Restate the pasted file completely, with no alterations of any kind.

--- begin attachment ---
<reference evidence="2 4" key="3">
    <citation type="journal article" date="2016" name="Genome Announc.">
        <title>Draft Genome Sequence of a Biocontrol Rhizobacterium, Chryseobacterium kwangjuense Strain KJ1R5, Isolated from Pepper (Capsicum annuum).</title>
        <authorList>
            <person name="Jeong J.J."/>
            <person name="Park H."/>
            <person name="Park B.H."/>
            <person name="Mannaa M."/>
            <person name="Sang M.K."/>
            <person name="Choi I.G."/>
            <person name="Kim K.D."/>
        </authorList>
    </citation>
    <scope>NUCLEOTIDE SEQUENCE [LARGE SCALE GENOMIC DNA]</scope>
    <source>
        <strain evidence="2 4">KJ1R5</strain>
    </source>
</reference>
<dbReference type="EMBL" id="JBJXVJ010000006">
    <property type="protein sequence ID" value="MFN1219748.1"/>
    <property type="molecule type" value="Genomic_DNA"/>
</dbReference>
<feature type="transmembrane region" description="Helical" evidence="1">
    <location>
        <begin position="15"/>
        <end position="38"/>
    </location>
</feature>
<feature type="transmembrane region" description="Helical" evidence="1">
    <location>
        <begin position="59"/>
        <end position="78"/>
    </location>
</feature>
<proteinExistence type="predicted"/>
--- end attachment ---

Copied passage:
<reference evidence="2 4" key="3">
    <citation type="journal article" date="2016" name="Genome Announc.">
        <title>Draft Genome Sequence of a Biocontrol Rhizobacterium, Chryseobacterium kwangjuense Strain KJ1R5, Isolated from Pepper (Capsicum annuum).</title>
        <authorList>
            <person name="Jeong J.J."/>
            <person name="Park H."/>
            <person name="Park B.H."/>
            <person name="Mannaa M."/>
            <person name="Sang M.K."/>
            <person name="Choi I.G."/>
            <person name="Kim K.D."/>
        </authorList>
    </citation>
    <scope>NUCLEOTIDE SEQUENCE [LARGE SCALE GENOMIC DNA]</scope>
    <source>
        <strain evidence="2 4">KJ1R5</strain>
    </source>
</reference>
<dbReference type="EMBL" id="JBJXVJ010000006">
    <property type="protein sequence ID" value="MFN1219748.1"/>
    <property type="molecule type" value="Genomic_DNA"/>
</dbReference>
<feature type="transmembrane region" description="Helical" evidence="1">
    <location>
        <begin position="15"/>
        <end position="38"/>
    </location>
</feature>
<feature type="transmembrane region" description="Helical" evidence="1">
    <location>
        <begin position="59"/>
        <end position="78"/>
    </location>
</feature>
<proteinExistence type="predicted"/>